WASHINGTON: US President Donald Trump said he’ll nominate State Department spokeswoman Heather Nauert to be his next United Nations ambassador, replacing Nikki Haley after she resigns at the end of this year.
Speaking to reporters at the White House on Friday, Trump said Nauert is “very talented, very smart, very quick and I think she will be respected by all.”
While the former Fox News anchor struggled under former Secretary of State Rex Tillerson, who kept her blocked out of his inner circle, Nauert built a rapport with current Secretary Michael Pompeo, who came to trust her as a reliable voice and advocate for Trump’s agenda.
White House aides, speaking on condition of anonymity, said they believe Nauert’s key assets include strong communications skills and a fluency with the Trump White House, particularly in understanding the thinking of the president and secretary of state. Trump was also impressed with her performance at the Group of 20 summit in Argentina last week, according to two people familiar with the matter.
A key question with Nauert, 48, will be whether the president keeps the UN envoy job as a cabinet-level position, or downgrades it to report through Pompeo, as other administrations have sometimes done. Haley successfully argued for a cabinet-level post and wielded broad influence, carving out her own authority separate from Tillerson.
“Nauert is a very good public operator, and should do a professional job presenting US policy at the UN,” Richard Gowan, a senior fellow at the United Nations University’s Center for Policy Research, said in an email.
“It is less clear that she has the experience to hammer out hard deals with China and Russia over problems like Iran and North Korea.”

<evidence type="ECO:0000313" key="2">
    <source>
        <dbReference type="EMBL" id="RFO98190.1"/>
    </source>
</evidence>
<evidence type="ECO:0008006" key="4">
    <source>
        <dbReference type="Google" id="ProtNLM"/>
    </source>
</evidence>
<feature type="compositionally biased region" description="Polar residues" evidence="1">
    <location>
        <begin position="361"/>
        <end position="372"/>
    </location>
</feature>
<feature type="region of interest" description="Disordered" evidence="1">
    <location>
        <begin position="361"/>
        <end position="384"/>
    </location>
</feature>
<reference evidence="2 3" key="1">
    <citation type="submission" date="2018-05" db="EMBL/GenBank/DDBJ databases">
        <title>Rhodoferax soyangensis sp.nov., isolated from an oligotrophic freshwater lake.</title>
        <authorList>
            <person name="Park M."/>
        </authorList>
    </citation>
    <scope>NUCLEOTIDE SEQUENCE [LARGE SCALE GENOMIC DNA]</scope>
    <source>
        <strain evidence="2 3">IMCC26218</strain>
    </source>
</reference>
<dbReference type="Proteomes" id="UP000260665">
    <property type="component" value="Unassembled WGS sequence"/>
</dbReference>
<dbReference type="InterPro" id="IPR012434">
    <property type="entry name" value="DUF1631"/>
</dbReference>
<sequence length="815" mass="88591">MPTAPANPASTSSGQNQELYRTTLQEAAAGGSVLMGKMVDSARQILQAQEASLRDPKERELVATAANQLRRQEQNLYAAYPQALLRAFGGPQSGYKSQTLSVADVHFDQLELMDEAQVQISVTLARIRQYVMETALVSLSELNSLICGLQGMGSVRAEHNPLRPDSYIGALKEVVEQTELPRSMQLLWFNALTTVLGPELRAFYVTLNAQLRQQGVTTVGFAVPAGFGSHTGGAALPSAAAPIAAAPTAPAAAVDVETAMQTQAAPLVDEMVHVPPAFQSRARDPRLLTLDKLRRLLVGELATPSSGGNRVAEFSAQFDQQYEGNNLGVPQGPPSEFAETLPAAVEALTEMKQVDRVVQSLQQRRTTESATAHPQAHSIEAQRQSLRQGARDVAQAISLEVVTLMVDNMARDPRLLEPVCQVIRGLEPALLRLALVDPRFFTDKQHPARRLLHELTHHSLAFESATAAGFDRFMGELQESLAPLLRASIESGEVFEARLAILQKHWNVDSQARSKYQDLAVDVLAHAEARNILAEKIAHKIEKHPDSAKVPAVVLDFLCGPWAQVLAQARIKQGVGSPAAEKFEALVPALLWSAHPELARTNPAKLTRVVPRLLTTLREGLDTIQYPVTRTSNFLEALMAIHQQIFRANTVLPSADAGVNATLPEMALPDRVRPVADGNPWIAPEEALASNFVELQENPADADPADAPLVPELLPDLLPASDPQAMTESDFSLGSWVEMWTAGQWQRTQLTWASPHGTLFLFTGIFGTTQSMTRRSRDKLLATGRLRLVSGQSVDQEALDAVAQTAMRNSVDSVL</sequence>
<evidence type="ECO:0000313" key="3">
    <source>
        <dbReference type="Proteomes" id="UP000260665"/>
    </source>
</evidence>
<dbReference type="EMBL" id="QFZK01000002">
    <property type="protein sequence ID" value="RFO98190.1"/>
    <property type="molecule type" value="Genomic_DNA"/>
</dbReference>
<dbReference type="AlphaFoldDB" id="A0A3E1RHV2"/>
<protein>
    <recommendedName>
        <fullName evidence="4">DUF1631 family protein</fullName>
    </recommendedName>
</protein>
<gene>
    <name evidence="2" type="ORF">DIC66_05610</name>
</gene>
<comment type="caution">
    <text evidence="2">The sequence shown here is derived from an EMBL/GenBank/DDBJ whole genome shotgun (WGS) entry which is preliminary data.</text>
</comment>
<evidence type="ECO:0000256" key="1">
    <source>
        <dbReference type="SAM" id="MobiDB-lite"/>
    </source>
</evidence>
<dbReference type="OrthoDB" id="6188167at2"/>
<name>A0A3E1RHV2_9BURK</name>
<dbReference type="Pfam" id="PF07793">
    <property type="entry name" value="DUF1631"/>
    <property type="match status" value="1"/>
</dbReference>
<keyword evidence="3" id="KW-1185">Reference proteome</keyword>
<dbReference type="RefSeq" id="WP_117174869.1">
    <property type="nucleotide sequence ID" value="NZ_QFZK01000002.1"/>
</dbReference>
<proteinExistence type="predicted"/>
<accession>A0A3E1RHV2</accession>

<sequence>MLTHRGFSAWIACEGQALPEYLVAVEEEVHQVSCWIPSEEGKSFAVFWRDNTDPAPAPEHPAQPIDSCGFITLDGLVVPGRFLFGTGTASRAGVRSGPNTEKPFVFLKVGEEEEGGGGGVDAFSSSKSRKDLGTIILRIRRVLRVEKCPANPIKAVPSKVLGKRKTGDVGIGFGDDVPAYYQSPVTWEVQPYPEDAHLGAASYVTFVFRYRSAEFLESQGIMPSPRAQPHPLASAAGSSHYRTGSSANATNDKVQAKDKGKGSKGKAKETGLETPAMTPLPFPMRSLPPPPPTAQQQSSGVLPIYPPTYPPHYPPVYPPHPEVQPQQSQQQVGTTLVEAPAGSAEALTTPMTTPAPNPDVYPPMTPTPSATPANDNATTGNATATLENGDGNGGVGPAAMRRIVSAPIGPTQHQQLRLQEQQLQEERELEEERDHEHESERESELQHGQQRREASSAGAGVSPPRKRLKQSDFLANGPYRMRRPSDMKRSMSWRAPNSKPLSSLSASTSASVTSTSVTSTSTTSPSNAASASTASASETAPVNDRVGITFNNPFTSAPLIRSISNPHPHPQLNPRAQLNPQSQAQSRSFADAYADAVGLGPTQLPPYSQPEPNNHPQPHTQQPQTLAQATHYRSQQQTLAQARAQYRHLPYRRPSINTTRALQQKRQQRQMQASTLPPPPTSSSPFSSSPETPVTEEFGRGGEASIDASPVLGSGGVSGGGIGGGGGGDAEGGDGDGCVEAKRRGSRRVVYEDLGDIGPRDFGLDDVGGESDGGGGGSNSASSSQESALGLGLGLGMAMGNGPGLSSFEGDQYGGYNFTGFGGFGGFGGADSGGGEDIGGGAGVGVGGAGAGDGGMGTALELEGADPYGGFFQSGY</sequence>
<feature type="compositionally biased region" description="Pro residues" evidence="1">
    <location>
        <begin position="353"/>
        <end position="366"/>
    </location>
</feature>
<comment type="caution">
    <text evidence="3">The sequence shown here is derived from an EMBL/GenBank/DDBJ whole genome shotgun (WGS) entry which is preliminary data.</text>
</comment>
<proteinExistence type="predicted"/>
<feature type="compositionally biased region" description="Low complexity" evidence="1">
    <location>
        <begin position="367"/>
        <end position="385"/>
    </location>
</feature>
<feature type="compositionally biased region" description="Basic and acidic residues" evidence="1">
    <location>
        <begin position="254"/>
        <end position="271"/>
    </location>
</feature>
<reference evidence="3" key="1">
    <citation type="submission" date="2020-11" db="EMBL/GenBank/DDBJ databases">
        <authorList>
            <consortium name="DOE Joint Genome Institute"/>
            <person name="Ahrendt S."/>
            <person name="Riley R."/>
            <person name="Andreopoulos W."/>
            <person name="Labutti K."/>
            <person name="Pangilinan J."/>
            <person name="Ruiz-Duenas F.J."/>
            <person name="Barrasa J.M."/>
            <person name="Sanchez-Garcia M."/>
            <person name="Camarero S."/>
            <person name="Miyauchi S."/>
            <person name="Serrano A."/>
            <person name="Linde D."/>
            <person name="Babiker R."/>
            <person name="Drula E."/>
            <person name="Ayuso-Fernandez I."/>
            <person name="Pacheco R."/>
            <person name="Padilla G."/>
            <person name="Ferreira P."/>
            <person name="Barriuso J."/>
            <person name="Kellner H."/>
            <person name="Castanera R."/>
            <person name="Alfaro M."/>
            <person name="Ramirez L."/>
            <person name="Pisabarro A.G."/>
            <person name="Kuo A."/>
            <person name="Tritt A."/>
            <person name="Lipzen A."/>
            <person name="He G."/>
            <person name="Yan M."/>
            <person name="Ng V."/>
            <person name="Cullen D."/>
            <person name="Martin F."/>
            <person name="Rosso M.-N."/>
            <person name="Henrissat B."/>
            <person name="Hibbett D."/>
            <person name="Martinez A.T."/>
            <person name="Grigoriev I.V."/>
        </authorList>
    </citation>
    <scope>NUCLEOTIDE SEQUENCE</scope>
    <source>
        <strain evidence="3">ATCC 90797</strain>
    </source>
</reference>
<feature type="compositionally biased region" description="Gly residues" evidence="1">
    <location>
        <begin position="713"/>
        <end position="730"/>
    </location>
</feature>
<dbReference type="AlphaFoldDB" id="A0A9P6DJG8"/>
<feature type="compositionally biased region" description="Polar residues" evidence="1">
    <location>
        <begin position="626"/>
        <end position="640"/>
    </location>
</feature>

Nauert won’t face an easy confirmation given her lack of experience and the likelihood that she’ll be asked to answer for the Trump administration’s scorn for international bodies, including the UN. In a speech in Brussels this week, Pompeo made his doubts about the organisation clear, asking, “Does it continue to serve its mission faithfully?”
Among its flaws, he cited peacekeeping missions that “drag on for decades,” climate treaties that he said serve only to redistribute wealth and what he called its anti-Israel bias.
“Pompeo’s Brussels speech trashing the UN this week lowered our expectations for US policy at the UN, whoever is ambassador,” Gowan said.
“It looks probable that the US will aim to marginalise the UN for the rest of Trump’s term, in contrast to the Haley era.”
Haley surprised White House officials in October when she said she would resign by the end of year, citing the need for a break after two terms as governor and two years at the UN.
Her trusted relationship with Trump was clear when he hosted an Oval Office farewell for her and she vowed to campaign for him in 2020.
The president picked Nauert after considering other potential nominees including former White House aide Dina Powell, ambassador to Canada Kelly Craft, former US Senate candidate John James of Michigan and ambassador to Germany Richard Grenell – who was a favourite of National Security Adviser John Bolton.
If Nauert wins Senate confirmation, she will face a broad agenda at the UN topped by the need to maintain international sanctions on North Korea.
Haley rallied global support for tougher measures in 2017, when Pyongyang ramped up its ballistic missile and weapons testing, but there has been increasing pressure from other countries to ease up on the restrictions since Trump’s meeting with Kim Jong Un in June.
She’ll also take up the administration’s efforts to defend Israel at the UN and counter what Haley called the organisation’s bias against the Jewish state. In a sign of the difficulties the administration has had, the UN General Assembly on Thursday rejected a US-sponsored resolution condemning Hamas, the Islamist group that has ruled the Gaza Strip since 2007.
At the State Department, Nauert scaled back what had previously been daily news conferences in previous administrations, sometimes making them just once-a-week events. She was widely criticised when she joined Pompeo on an emergency trip to Saudi Arabia in October following the killing of columnist Jamal Khashoggi. The sombre mission appeared to be forgotten as Nauert posted a tourist-style photograph of herself smiling in Riyadh.
Nauert has indicated a priority for her is the plight of Myanmar’s Rohingya minority. She travelled to the region last year, eventually joining Tillerson when he visited the country’s capital for the day. But she was shut out from his entourage and didn’t take part in any of his meetings.